I know just enough to like it but not enough to know I shouldn’t! – me, about Ruby
My wife had some irregularities in her blood work so the Dr. had her take a test to see if she has thyroid cancer or not. This Dr. tells my wife that he will get back to her in 2 business days. 4 business days pass so my wife calls and leaves a message. The woman who called her back was rude and impatient. My wife asked, clear as day, if (doctors name) has received her (specific name of the test’s) results and if so, could she talk to (doctors name) to discuss the results. This woman said “so like, I have no idea what you are asking about, I don’t understand the question“. WTF, maybe take a moment and look it up in her file, like, maybe try doing your damn job? Anyways. Finally she gets the assistant on the phone and is like, oh yeah we have the results, starts to read over it the phone, and then says oh never mind we will call you later today to discuss the “interpretation“. That was over 24 hours ago. They have to understand how stressful this is, and I would assume that they would be considerate of emotions here. If you cannot commit to following through with a follow up, at the very least call the person back and explain that it is going to be longer (and provide an accurate follow up time). If you have no intention of following up in 2 days, don’t promise to do so. Be honest and set realistic expectations for your customers.
I am extremely upset with this MD. I can understand that they are busy, but I do not sympathize. You are in the business of customer service, and especially in a medical field you should have some empathy and compassion for your customers. These are real people with real emotions who are probably feeling vulnerable and scared. To treat them like this, especially when dealing with the big bad “c” word, is unacceptable.
Turns out there is no time for compassion because they don’t get paid enough. Wife finally saw the dr today and well, wow. His words: “We are not paid enough from the insurance companies to provide customer service”.
Read more here: https://www.facebook.com/nicole.martinelli2/posts/10154255615248546
Give a man a fish, blah blah blah. But teach a man to phish?! Well, now he is you and can buy all the fish he needs with the credit cards he opened in your name…
I have never been so happy to see a Nagios alert. “DNS CRITICAL”. That was some fast DNS propagation!
Drupal is a bad CMS. It is bad for developers. It is bad for end users. It is needlessly complex, woefully incomplete, and brutally rigid in its _extensibility_. Oh you can install modules that are mostly working, or you can write your own module if you know the API well enough (pro tip: no one does). These modules may get you close to that functionality you require, but not close enough. The response from the community when you run across these all too common road blocks is “well you shouldn’t be doing that”. What sort of cop-out answer is that? PHP is goddamned easy to write. Building websites is super fucking easy to do. Doing these things in Drupal is a nightmare. I work in an agency. We move quickly. Our clients move quickly. The web, as a whole, moves quickly. Not Drupal though. Every goddamn thing about it is super slow. Developing for it is slow, testing is slow, theming is slow, creating content is slow, community development is slow.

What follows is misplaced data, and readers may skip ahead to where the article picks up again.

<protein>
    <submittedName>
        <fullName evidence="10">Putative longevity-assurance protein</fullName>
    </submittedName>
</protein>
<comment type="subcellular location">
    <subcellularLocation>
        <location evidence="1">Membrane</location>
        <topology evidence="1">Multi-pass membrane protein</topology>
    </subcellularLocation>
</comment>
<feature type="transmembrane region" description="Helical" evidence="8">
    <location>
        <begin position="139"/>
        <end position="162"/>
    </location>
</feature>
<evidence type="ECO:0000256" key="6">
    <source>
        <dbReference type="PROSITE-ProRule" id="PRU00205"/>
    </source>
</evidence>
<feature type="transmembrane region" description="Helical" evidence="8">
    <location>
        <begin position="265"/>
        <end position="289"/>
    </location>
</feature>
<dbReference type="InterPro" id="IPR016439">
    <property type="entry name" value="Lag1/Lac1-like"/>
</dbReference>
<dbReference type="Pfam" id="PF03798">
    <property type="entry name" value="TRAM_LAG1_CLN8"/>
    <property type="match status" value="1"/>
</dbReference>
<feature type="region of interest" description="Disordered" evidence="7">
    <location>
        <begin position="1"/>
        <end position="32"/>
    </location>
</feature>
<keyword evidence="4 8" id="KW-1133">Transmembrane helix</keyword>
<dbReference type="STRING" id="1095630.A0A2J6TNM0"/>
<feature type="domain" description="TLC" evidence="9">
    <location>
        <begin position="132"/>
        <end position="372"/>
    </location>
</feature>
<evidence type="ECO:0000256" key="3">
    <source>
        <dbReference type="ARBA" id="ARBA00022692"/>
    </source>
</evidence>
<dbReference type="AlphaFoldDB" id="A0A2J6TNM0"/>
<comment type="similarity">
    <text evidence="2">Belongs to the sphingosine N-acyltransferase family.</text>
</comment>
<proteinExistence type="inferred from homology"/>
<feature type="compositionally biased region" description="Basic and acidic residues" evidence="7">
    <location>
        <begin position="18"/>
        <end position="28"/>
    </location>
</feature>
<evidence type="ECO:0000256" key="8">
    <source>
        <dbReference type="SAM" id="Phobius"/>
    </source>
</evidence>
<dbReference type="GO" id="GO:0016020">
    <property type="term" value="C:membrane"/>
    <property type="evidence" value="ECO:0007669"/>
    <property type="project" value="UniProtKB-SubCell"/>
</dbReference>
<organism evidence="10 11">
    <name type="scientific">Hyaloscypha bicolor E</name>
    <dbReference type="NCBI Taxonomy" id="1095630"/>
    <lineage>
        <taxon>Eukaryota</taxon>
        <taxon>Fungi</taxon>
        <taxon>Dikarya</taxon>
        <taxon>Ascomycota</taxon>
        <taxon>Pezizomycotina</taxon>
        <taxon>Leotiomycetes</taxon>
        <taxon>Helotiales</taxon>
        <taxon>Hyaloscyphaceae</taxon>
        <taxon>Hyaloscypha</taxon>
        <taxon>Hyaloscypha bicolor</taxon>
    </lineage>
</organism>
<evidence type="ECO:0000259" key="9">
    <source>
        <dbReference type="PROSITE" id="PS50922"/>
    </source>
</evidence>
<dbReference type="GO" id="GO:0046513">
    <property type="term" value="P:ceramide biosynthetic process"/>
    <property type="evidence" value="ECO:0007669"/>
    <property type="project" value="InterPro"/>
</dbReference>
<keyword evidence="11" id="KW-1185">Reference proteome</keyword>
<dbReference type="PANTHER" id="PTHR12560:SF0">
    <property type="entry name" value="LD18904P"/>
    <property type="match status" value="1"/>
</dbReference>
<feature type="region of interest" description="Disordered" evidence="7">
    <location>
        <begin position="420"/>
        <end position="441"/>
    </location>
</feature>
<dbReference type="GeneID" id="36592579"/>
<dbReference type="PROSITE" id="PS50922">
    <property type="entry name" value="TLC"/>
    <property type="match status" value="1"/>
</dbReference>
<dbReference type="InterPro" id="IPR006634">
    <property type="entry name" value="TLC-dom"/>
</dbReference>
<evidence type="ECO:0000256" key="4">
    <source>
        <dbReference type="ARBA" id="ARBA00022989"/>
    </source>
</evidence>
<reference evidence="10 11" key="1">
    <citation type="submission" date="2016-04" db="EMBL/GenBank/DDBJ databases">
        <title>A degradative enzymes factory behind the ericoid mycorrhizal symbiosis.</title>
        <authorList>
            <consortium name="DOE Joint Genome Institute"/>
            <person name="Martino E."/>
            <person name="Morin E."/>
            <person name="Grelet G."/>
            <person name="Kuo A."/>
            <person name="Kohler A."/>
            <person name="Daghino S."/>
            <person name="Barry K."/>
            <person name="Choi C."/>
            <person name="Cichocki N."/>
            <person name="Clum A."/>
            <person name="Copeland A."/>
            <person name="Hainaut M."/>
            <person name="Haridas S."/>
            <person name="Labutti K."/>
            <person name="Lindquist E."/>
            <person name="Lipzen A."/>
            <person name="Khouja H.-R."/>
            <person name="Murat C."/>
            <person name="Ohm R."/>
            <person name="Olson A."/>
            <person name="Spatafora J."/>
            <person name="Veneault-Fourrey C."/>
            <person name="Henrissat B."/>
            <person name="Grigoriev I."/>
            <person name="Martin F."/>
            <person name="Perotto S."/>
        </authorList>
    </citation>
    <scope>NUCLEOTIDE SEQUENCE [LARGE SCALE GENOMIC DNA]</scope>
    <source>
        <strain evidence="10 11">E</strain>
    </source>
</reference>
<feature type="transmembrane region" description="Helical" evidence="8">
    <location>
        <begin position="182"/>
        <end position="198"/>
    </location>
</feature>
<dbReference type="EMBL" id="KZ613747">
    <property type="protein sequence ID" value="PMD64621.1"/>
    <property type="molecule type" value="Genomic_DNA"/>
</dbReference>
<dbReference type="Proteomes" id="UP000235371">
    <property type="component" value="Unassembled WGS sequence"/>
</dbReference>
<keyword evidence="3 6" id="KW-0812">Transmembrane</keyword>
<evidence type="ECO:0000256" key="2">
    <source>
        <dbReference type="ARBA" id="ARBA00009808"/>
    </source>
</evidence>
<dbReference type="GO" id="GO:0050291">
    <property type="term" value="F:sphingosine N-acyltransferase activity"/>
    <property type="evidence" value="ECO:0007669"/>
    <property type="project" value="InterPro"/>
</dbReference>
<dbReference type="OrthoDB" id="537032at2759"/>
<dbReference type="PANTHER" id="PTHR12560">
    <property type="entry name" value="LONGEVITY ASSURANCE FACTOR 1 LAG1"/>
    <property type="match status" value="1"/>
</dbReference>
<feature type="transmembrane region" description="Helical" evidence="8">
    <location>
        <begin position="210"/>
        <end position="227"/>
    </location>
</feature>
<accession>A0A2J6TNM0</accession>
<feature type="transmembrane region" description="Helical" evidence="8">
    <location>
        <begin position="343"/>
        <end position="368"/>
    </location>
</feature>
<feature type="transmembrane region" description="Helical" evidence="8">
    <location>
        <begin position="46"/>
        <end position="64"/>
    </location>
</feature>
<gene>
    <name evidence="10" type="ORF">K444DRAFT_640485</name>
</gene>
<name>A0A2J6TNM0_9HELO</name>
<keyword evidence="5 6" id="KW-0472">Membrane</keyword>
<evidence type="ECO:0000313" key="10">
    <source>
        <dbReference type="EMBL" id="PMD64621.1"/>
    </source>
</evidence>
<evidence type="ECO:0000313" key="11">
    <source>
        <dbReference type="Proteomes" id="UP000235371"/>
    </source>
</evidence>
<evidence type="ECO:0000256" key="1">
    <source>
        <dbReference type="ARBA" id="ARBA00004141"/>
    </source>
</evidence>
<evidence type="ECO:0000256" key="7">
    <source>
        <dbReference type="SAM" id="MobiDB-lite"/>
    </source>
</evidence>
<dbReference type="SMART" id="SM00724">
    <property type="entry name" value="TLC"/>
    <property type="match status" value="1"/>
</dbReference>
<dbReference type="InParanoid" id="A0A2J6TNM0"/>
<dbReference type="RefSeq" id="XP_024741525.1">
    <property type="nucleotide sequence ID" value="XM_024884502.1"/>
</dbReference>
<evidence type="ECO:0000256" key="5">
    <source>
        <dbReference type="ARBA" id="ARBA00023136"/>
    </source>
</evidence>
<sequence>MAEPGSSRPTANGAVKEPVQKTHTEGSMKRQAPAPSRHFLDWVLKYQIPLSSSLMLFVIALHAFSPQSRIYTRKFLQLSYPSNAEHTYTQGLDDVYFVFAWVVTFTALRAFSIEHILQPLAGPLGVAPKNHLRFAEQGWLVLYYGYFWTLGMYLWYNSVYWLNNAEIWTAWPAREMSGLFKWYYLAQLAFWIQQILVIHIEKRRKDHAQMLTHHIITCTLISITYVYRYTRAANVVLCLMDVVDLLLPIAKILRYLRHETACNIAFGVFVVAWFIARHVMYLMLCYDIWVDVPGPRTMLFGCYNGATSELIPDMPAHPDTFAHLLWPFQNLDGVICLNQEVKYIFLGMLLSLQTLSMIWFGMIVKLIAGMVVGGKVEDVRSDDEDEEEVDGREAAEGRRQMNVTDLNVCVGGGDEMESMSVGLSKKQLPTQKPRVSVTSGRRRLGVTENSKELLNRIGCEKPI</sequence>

Most modules are unfinished and should mostly be considered “MVP’s”. Documentation of the platform and community modules are very poor to non-existent. Want to create a view for your YAML Form submissions that filters out certain responses? Too bad, custom field integration with Views probably won’t happen until sometime next year if it ever happens because the Views API documentation is so poor the YAML Form developers don’t know how to use it. I don’t mean that the YAML form developers are bad in any way, they are just at the mercy of the Views developers and their lack of documentation. The Autocomplete Search module renders pluralized versions of content types as section titles in the results container by simply adding a “‘s” to the end. So for a content type called “Story” the search results would say “Story’s”. See, MVP at best. Or maybe even an alpha. The admin menu does not scale well if you are on a 13″ laptop either. The core Structure menu extends passed the viewport and you cannot scroll it.
For every thing that Drupal does well, it does a dozen things that are painfully frustrating. Sometimes when working with Drupal I will get stoked that it did something kinda cool, but soon after I get “drupal’d” and am pulling my hair out for 12 hours because I didn’t know about some arcane combination of button presses required to unlock hidden functionality to make a module do a thing. Even trying to search the internet for solutions to common Drupal problems returns results that are sometimes 12 years old and are no longer relevant to the platform. I have witnessed experienced Drupal developers struggle with doing some of the most basic things within the platform. It does not speak to them as developers, they are all very talented, but it says a lot about Drupal. This is not a platform for the modern web.